Hence, clustering is a technique generally used to do initial profiling of the portfolio. After having a good understanding of the portfolio, an objective modelling technique is used to build specific strategy.
[stextbox id=”section”]Industry standard techniques for clustering :[/stextbox]
There are a number of algorithm for generating clusters in statistics. But we will discuss in detail only two such techniques which are widely used in the industry. These techniques are as follows :
1. Hierarchical Clustering : This technique operate on the simplest principle, which is data-point closer to base point will behave more similar compared to a data-point which is far from base point. For instance, a , b ,c, d, e,f are 6 students, and we wish to group them into clusters.
Hence, if we want 3 clusters, a , bc and def are the required clusters. So far so simple. The technique uses the very basic of clustering and is, therefore, a very stable technique.
The only problem with the technique is that it is able to only handle small number of data-points and is very time consuming. This is because it tries to calculate the distance between all possible combination and then takes one decision to combine two groups/individual data-point.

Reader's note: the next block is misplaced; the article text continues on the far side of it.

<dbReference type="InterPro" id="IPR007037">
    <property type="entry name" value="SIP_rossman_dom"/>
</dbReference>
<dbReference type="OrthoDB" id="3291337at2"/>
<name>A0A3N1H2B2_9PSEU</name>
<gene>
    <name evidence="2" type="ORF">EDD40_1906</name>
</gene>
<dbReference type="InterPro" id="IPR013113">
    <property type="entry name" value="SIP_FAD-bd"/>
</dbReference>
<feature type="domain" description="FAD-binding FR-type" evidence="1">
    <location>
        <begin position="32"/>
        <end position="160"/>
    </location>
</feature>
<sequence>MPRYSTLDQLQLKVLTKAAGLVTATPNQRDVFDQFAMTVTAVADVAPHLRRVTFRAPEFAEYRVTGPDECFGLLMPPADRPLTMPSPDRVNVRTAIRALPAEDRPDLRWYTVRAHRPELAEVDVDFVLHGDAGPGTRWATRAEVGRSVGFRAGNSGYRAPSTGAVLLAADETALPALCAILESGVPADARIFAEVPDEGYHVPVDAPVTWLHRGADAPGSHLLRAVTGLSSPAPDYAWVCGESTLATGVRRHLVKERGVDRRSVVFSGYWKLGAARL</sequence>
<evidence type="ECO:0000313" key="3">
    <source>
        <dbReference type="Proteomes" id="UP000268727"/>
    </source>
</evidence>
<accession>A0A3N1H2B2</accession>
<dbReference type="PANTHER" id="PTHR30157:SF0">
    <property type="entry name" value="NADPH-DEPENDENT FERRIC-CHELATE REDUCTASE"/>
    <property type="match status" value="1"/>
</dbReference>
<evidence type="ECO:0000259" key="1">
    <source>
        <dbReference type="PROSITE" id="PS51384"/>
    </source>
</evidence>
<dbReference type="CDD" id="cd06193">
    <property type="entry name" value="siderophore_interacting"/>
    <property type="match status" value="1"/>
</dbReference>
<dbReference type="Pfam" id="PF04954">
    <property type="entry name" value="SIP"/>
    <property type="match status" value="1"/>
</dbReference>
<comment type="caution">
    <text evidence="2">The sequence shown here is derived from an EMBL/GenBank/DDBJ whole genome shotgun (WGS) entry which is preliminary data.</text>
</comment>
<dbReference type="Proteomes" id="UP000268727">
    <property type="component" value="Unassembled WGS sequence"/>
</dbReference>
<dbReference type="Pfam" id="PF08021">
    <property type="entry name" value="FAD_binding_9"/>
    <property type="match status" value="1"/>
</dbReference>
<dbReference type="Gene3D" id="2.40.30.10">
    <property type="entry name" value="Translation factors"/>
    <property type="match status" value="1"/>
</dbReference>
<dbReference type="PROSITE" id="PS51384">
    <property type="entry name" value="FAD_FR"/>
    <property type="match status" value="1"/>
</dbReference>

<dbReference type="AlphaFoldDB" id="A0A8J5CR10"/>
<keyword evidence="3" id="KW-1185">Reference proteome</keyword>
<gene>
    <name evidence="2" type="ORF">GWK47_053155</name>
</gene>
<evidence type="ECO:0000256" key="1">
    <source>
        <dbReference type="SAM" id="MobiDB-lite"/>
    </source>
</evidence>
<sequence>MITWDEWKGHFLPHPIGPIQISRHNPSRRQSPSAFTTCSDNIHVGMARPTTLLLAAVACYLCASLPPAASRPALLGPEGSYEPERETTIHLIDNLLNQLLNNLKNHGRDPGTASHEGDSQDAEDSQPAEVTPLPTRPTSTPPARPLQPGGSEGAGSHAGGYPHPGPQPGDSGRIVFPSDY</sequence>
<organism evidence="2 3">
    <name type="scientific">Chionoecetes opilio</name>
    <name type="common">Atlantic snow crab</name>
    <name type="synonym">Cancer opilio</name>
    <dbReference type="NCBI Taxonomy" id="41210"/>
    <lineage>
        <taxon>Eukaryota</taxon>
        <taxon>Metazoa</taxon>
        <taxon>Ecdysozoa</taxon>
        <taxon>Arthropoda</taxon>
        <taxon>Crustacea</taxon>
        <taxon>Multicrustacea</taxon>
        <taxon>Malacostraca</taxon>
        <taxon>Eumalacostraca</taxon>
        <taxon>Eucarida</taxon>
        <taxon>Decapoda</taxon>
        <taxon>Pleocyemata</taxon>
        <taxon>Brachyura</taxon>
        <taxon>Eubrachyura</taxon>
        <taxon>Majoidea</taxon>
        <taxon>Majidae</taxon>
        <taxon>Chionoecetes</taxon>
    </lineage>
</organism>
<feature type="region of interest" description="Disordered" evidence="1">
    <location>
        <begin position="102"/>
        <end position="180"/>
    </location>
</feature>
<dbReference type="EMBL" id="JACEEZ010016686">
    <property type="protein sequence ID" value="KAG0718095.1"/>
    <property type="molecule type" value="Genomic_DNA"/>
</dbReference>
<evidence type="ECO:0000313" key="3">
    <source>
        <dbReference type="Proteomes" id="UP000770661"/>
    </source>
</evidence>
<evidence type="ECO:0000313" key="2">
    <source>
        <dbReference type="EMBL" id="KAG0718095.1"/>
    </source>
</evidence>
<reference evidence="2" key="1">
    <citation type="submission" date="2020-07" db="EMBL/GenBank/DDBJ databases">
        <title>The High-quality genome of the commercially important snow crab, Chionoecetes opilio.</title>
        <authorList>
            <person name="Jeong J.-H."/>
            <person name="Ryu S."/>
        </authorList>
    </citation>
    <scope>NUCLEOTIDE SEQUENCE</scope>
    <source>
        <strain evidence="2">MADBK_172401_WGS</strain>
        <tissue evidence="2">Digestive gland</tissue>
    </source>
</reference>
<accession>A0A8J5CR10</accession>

2. k-means Clustering : This technique is more frequently used in analytics industry as it is able to handle large number of data points. FASTCLUS is an algorithm used by SAS to generate k-means cluster. Lets try to analyze how it works.
As can be seen from the figure above, we start with a definite number for the number of required cluster (in this case k=2). The algorithm takes 2 random seeds and maps all other data points to these two seeds. The algorithm re-iterates till the overall penalty term is minimized.